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All New Jersey students will be back in-person next school year, Gov. Phil Murphy says

(Left to right) Dr. Jill Biden, wearing a mask and dark purple coat, stands next to New Jersey Governor Phil Murphy, who is wearing a mask and black coat. The wall behind reads “SMITH” in large multi-colored block letters.
Gov. Phil Murphy announced Monday that his executive order allowing schools to offer remote instruction will expire at the end of the current school year. Here he is with First Lady Dr. Jill Biden at the Samuel Smith Elementary School in Burlington earlier this year.
Anna Moneymaker / Pool / AFP via Getty Images

New Jersey students must return to school in-person five days a week next school year and families won’t have the option to keep them at home for remote instruction, Gov. Phil Murphy announced on Monday.

“We are facing a much different world than one year ago when we had to begin planning for this school year,” Murphy said at a news conference in Trenton.

Health metrics are “trending decisively in the right direction,” as the latest data showed 3.7 million people in the state are fully vaccinated, the governor said. The state aims to have 4.7 million residents vaccinated by the end of June.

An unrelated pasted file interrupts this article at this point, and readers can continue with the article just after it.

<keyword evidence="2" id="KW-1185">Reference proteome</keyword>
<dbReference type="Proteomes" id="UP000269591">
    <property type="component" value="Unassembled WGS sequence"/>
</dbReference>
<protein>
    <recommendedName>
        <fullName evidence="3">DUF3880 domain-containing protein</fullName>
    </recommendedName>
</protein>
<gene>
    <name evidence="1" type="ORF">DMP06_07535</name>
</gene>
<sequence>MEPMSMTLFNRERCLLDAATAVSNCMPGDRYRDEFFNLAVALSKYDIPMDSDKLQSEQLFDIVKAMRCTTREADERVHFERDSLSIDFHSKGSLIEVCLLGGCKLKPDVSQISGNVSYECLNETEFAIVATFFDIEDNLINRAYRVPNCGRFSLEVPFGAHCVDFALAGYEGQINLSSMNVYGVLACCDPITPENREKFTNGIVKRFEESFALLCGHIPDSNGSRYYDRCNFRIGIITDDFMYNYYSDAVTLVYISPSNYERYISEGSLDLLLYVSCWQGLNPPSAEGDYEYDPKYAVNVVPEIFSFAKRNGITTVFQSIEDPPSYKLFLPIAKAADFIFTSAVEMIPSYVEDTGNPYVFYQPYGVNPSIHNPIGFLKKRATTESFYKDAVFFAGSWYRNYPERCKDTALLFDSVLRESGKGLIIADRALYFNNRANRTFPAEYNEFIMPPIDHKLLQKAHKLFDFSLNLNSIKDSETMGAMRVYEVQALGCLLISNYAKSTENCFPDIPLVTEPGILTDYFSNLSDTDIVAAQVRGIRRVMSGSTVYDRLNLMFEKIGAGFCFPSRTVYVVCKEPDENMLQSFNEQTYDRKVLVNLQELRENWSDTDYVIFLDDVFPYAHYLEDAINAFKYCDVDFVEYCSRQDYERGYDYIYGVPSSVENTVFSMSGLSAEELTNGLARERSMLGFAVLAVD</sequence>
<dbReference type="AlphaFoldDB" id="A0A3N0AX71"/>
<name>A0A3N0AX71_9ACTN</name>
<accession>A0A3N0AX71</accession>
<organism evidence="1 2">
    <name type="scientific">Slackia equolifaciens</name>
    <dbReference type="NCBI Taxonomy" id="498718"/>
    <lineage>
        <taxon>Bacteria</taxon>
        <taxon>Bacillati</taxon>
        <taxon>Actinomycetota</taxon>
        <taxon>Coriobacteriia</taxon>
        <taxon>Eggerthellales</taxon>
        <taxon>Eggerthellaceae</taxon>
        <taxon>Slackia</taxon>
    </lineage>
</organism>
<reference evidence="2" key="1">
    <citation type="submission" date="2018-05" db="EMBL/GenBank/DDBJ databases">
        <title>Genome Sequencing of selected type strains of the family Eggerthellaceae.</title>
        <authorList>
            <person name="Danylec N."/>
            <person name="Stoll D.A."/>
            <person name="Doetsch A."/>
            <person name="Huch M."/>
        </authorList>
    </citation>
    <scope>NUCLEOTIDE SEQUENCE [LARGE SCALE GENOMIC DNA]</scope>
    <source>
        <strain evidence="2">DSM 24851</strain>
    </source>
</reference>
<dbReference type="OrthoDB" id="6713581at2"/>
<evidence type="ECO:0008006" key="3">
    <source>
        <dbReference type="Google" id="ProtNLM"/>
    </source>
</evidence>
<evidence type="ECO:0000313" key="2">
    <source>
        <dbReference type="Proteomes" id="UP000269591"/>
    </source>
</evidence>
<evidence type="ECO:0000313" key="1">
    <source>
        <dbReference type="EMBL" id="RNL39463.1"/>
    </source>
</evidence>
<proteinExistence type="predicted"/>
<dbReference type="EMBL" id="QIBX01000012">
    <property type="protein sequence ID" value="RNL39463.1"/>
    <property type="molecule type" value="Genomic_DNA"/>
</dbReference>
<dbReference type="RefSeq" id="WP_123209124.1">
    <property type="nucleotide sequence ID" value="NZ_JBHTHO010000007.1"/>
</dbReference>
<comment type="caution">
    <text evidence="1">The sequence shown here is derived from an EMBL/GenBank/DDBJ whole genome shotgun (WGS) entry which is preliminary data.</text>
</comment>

In Newark, about 26% of the population is fully vaccinated, according to state data. In Essex County, nearly 36% of the population is fully vaccinated, according to data from the Center for Disease Control and Prevention.

Last week, a day after the Pfizer-BioNTech vaccine was authorized for children ages 12-15, the state FEMA site at New Jersey Institute of Technology in Newark began taking walk-in appointments for anyone over the age of 12.

Murphy said his executive order allowing schools to offer a remote option will expire at the end of the current school year. He also said the indoor mask mandate is still in effect but did not specify what guidance on masks and social distancing would be in place for the fall.

Newark began offering in-person instruction last month, after more than a year of remote instruction. A handful of the district’s schools have allowed students to return full-time, five days a week, while most of the 65 buildings are operating under a hybrid schedule.

Murphy’s announcement “only heightens our excitement for instruction in the fall,” said Valerie Merritt, the district’s communications director. “We are looking forward to a great school year.”

Remote learning will be allowed if a localized outbreak or “other emergency” emerges, according to a news release from the governor’s office. “If buildings are open for in-person instruction, parents or guardians will not be able to opt-out of in-person instruction.”

Newark teacher’s union president John Abeigon said he was “more than fine” with the news of school returning to full-time in-person learning.

“As long as everyone continues to get vaccinated and students are encouraged to get vaccinated as well,” he said, “we’re all for it.”

The announcement follows last week’s call from Randi Weingarten, head of the American Federation of Teachers, a national teacher’s union, to reopen schools for full-time in-person instruction next school year.

Summer educational programming and camps were not part of the initial executive order and won’t be affected, the release from the governor’s office stated.

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